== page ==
Let's Go To The Movies:  by Mark Gernpy

Now playing in Chiang Mai
Transformers: Revenge of the Fallen:
US, Action/ Adventure/ Sci-Fi. It’s Autobots® versus Decepticons®, Round 2, in Michael Bay’s film based on Hasbro’s Transformers™ action figures. Look how we have to write about it! It’s all about trade names and merchandising! The action figures for sure will be on sale in the lobby. The plot: Sam Witwicky (Shia LaBeouf) again joins with the Autobots® against their sworn enemies, the Decepticons®.
It’s super-intense, and bigger and longer than the original. High noise level, smashing images, a loud and relentless score, everyone yelling their lines at high speed – if this is your idea of fun, go.
Pee-Toom-Tim / Phee Tum Tim:
Thai, Comedy – A goalkeeper on a Thai football team cracks his head on a goal post and dies. But wait, that’s just the beginning! Somehow his body is possessed by the spirit of a transsexual who has a burning desire to see the Thai football team make it to the World Cup. Shown in Thai only with no English subtitles. At Airport Plaza only.
Up:
US (Disney/Pixar), Animation/ Family – Everyone’s current favorite, tops at the US boxoffice, and the most loved film of the year so far! An animated fantasy adventure about a 78-year-old balloon salesman (voiced by Ed Asner) who finally fulfills his lifelong dream of a great adventure when he ties thousands of balloons to his house and flies away to the wilds of South America. But his biggest nightmare has secretly stowed away on the trip: 8-year-old Russell. Also starring Christopher Plummer, and a speech-assisted dog. Another masterful work of art from Pixar – an exciting, hilarious, and heartfelt adventure, impeccably crafted and told with wit and depth. Reviews: Universal acclaim.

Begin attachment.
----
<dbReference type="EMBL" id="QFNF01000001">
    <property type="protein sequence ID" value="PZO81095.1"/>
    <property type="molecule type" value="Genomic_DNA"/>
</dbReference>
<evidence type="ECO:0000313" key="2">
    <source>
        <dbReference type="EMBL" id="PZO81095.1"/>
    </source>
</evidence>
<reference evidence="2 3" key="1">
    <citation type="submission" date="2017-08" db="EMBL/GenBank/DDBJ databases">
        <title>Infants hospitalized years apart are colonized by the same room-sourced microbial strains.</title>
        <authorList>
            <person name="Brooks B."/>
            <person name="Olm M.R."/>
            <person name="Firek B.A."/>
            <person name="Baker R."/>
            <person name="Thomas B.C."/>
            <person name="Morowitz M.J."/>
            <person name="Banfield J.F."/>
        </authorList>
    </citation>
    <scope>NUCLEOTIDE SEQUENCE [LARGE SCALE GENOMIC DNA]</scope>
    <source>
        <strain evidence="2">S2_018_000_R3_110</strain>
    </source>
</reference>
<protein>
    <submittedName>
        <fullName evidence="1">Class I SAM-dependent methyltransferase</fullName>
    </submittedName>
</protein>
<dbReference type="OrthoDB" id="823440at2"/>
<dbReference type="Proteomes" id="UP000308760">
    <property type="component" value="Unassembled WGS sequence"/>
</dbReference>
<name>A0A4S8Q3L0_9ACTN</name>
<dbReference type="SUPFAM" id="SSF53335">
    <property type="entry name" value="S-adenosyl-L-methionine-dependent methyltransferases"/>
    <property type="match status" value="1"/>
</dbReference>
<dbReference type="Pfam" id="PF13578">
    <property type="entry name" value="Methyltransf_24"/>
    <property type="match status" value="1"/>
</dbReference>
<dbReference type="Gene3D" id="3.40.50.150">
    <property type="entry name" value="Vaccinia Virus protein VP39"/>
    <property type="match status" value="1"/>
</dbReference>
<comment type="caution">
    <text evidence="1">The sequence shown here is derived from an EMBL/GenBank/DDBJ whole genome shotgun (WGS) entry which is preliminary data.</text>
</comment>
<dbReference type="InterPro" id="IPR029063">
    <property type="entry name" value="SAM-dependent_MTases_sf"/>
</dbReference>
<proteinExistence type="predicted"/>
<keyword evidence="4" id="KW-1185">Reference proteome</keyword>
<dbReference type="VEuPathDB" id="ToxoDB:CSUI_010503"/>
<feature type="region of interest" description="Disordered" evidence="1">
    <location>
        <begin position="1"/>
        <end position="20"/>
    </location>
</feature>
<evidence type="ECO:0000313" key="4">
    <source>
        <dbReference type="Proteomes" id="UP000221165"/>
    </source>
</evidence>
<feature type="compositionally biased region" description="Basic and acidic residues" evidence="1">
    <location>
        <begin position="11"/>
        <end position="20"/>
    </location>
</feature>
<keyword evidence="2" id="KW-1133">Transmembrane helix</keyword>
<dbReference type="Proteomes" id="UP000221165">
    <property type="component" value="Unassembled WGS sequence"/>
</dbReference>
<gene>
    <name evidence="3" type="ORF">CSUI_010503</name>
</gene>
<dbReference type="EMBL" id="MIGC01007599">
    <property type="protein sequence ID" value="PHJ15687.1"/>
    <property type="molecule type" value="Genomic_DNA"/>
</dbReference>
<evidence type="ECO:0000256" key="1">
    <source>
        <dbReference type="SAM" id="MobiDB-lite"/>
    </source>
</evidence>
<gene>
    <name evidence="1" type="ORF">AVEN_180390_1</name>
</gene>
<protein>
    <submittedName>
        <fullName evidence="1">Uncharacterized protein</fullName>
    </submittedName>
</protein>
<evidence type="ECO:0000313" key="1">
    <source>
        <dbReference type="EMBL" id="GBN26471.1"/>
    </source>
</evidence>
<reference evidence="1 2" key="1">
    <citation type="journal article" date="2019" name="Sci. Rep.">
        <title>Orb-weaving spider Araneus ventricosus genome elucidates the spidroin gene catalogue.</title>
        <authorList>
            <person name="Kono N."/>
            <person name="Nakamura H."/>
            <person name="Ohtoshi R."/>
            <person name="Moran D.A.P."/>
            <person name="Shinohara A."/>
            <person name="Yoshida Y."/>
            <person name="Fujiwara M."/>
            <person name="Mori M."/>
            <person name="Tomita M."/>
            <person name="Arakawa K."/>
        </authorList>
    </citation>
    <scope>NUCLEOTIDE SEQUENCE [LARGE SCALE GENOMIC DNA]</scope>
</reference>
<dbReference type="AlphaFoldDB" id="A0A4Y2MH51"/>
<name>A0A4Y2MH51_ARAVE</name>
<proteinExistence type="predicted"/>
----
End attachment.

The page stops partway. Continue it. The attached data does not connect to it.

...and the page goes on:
And Up has a cartoon playing before it, called Partly Cloudy, a 6-minute Pixar study of cartoon genius which reminds me somewhat of the stork sequence at the beginning of Walt Disney’s Dumbo. Not too much has been made of this very funny short, but for my money it is pure brilliance.
Dek Khong: